Sudan warring sides make humanitarian promise but no truce
Sudan’s warring military factions signed a commitment to respect humanitarian principles in their spiralling conflict late Thursday but they did not reach a ceasefire in talks described by US diplomats as difficult.
Nearly one month after the eruption of violence that has killed more than 750 people, injured 5,000 and displaced more than 900,000 others, the two sides promised in talks in the Saudi port city Jeddah to protect civilians, but nothing looked set to change immediately.
“We agree that the interests and well-being of the Sudanese people are our top priority and affirm our commitment to ensure that civilians are protected at all times,” said envoys from army chief Abdel Fattah al-Burhan and paramilitary commander Mohamed Hamdan Daglo.
“This includes allowing safe passage for civilians to leave areas of active hostilities on a voluntary basis, in the direction they choose,” the declaration said.
The agreement commits both sides in general terms to let in badly needed humanitarian assistance after looting and attacks targeting aid in the impoverished country, Africa’s third largest in area.
The declaration calls for the restoration of electricity, water and other basic services, the withdrawal of security forces from hospitals and “respectful burial” of the dead.
The United States and Saudi Arabia, which are together leading the diplomatic drive, said that talks were ongoing with a proposal on the table for a 10-day truce, which would lead, in turn, to negotiations on a longer-term end to fighting.
But fighting and looting raged most of Thursday in the capital Khartoum and US diplomats were frank about the obstacles in the nearly week-long talks in Jeddah.
“This is not a ceasefire. This is an affirmation of their obligations under international humanitarian law,” said a US official involved in the talks, who called the two sides “quite far apart”.
“We are hopeful, cautiously, that their willingness to sign this document will create some momentum that will force them to create the space” to bring in relief supplies, she said.
At least 18 humanitarian workers have been killed since the war started on April 15, with many NGOs and United Nations agencies at least temporarily suspending work.
The UN’s World Food Programme said millions of dollars worth of food was looted in Khartoum.
– Move to monitor future truce –
The conflict erupted when the paramilitary Rapid Support Forces — set up and groomed by former dictator Omar al-Bashir for a scorched-earth campaign in Darfur — refused to be integrated into Sudan’s army under a planned transition to civilian rule.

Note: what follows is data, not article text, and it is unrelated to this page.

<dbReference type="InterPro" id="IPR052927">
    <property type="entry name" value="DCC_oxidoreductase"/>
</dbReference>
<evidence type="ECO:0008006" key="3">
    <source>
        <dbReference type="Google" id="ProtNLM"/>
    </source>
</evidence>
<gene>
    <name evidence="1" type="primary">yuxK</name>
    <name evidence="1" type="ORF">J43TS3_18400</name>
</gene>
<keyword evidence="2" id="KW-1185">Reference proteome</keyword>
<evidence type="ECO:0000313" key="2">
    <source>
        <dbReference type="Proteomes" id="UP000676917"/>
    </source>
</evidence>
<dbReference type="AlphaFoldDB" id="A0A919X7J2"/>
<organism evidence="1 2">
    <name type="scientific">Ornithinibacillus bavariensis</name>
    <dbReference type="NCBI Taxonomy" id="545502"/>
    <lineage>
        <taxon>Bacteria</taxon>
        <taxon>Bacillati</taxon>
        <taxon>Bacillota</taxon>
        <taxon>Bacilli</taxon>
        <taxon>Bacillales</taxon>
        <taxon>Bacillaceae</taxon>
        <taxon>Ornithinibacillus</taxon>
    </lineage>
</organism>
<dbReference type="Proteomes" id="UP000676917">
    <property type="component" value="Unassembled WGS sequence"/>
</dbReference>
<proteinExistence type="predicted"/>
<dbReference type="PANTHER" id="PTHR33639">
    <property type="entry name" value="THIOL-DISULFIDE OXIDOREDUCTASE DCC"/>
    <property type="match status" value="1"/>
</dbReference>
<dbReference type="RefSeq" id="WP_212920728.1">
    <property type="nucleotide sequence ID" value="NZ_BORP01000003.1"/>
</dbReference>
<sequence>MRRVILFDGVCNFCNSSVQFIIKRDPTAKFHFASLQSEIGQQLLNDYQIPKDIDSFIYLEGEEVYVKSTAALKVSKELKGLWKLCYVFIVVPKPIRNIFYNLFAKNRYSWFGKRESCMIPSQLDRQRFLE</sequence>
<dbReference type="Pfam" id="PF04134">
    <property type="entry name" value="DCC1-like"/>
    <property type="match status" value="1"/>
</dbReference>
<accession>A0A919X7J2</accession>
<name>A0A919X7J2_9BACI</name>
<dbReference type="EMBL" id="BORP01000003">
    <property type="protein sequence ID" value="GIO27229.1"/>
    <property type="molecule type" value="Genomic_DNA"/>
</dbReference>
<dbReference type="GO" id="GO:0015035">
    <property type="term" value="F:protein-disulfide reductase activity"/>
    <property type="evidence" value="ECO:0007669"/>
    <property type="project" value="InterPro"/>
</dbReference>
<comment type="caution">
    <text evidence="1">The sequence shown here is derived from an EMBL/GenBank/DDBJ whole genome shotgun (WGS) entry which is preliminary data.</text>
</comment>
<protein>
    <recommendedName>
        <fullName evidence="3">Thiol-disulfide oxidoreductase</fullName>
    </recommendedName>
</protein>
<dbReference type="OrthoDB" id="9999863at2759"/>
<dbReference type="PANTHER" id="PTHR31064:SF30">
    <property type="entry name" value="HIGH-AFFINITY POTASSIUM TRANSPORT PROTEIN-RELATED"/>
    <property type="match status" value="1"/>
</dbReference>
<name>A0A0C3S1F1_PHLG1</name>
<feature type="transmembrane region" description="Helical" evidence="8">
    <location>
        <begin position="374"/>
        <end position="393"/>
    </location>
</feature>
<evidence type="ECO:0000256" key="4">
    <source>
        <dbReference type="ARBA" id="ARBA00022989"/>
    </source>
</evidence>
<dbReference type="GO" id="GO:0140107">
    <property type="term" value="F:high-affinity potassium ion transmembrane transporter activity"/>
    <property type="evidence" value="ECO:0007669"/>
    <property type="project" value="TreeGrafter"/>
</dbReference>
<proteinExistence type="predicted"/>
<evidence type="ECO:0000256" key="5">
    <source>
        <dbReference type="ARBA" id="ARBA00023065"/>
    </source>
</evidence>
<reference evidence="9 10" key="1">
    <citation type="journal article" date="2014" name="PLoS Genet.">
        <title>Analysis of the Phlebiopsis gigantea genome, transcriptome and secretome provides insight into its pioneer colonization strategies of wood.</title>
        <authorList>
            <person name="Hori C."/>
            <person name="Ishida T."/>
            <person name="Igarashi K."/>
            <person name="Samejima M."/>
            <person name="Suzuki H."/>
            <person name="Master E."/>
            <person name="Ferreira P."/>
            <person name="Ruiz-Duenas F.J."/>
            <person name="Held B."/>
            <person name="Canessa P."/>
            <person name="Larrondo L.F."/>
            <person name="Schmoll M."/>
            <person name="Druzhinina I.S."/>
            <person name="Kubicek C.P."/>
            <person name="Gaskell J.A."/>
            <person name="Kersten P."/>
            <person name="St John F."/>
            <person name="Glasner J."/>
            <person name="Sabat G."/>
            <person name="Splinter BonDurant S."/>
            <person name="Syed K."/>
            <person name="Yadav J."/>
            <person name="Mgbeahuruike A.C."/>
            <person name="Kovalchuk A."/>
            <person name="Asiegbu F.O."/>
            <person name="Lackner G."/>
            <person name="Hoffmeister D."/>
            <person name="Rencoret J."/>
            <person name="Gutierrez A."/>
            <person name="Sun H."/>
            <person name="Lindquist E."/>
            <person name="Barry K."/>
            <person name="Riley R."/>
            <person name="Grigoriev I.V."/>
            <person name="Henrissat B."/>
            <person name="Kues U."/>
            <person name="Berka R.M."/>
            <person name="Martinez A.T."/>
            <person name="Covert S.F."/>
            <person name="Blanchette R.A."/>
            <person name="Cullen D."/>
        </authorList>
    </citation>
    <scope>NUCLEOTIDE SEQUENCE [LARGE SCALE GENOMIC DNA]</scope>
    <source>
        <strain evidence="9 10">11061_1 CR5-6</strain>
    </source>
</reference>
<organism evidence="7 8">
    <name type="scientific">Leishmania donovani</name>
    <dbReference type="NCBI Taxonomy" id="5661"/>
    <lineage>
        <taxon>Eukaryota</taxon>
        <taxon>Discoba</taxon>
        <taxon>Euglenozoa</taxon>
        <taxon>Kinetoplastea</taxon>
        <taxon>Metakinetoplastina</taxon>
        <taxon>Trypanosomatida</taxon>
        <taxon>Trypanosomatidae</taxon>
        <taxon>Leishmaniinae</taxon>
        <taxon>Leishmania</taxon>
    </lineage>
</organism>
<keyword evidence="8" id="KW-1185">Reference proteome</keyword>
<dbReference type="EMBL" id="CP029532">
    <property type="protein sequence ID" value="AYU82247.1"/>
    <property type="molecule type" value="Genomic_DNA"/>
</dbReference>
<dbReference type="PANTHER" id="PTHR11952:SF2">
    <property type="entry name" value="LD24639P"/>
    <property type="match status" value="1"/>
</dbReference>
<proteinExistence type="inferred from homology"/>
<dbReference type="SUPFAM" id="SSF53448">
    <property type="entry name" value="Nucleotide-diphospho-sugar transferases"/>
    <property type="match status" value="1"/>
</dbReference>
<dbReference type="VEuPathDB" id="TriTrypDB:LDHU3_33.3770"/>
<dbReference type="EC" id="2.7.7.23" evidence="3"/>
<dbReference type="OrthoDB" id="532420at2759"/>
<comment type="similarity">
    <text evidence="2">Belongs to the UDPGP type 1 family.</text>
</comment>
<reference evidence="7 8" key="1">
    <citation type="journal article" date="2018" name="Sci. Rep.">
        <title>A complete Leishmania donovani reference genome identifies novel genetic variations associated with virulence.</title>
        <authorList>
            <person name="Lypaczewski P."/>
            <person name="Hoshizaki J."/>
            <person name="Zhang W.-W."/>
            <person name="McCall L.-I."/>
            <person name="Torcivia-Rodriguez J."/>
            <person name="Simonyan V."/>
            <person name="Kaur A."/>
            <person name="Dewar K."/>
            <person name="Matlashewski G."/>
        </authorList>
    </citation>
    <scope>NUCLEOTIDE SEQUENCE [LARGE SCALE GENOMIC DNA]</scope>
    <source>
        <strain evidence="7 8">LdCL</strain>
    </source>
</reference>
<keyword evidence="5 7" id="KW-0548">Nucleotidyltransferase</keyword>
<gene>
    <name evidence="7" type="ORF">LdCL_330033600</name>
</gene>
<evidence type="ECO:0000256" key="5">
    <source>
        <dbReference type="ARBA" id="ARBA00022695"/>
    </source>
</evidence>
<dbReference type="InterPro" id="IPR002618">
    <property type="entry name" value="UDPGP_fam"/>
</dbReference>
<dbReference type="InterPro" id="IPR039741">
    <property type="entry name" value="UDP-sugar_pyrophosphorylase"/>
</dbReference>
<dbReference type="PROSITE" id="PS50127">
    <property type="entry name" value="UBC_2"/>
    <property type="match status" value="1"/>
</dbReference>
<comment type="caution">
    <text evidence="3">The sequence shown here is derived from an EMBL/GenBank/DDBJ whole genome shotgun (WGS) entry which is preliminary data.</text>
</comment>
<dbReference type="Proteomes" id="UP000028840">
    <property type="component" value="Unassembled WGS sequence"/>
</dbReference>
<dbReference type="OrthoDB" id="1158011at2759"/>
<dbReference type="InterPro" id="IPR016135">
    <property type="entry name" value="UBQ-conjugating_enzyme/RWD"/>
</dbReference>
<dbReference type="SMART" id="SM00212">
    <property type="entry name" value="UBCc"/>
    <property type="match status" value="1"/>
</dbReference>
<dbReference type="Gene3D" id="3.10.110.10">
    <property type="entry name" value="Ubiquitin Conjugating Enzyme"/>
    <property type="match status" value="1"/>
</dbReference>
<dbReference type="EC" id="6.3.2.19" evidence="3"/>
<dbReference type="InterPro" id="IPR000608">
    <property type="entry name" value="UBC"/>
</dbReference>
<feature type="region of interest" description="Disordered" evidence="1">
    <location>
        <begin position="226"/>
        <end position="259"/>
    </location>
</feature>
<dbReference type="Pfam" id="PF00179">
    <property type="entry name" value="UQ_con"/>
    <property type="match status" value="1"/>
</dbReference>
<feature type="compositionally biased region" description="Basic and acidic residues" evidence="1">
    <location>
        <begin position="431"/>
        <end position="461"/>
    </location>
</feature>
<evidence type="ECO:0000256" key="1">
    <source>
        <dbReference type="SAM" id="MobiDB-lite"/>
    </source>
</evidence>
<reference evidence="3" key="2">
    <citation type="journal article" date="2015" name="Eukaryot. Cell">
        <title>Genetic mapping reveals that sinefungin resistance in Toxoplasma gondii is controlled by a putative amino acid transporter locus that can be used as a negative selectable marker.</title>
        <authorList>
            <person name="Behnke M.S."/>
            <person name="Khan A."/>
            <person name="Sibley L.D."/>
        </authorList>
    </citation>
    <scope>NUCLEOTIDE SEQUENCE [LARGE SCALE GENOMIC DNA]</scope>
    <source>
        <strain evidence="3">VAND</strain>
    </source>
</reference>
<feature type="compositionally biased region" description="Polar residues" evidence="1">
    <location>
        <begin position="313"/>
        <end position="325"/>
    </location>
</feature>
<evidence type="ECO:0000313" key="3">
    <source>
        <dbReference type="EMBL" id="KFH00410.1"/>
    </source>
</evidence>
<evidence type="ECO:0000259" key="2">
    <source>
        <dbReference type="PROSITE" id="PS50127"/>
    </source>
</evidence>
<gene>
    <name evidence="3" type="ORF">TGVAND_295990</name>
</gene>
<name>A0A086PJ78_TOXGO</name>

The Forces of Freedom and Change, the pro-democracy force sidelined in a 2021 putsch by the two generals now at war, saluted the Jeddah declaration as “a first step in the right direction.”
The UN-led support mission for Sudan, which also includes the African Union and regional IGAD bloc, also welcomed the declaration and called on the warring factions to “convey clear and unequivocal instructions to lower ranks” to allow humanitarian access.
After previous truces evaporated, the United States said the two sides also agreed in Jeddah for the first time on ways to monitor any ceasefire.
A second US official said the negotiations were “very tough” and acknowledged that both sides may have ulterior motives for ceasefire monitoring.
“Candidly, there is some hope on both sides that the other side would be seen as being the perpetrator of violations,” he said.
“Frankly, we’ve seen violations by both sides in all the ceasefires to date and don’t expect that to change.”
But, he added that the length of time spent in brokering the first step would at least make the ceasefire more “effective” if reached.
Diplomats and experts have questioned whether the two sides want peace or if they are more interested in vanquishing the other.
Also Thursday, the United Nations’ top rights body narrowly decided to beef up monitoring of abuses in Sudan, expanding the work of an existing special rapporteur.
But the vote was close. The move was led by Western countries, with 18 members of the Human Rights Council in favour, 15 opposed and 14 abstaining.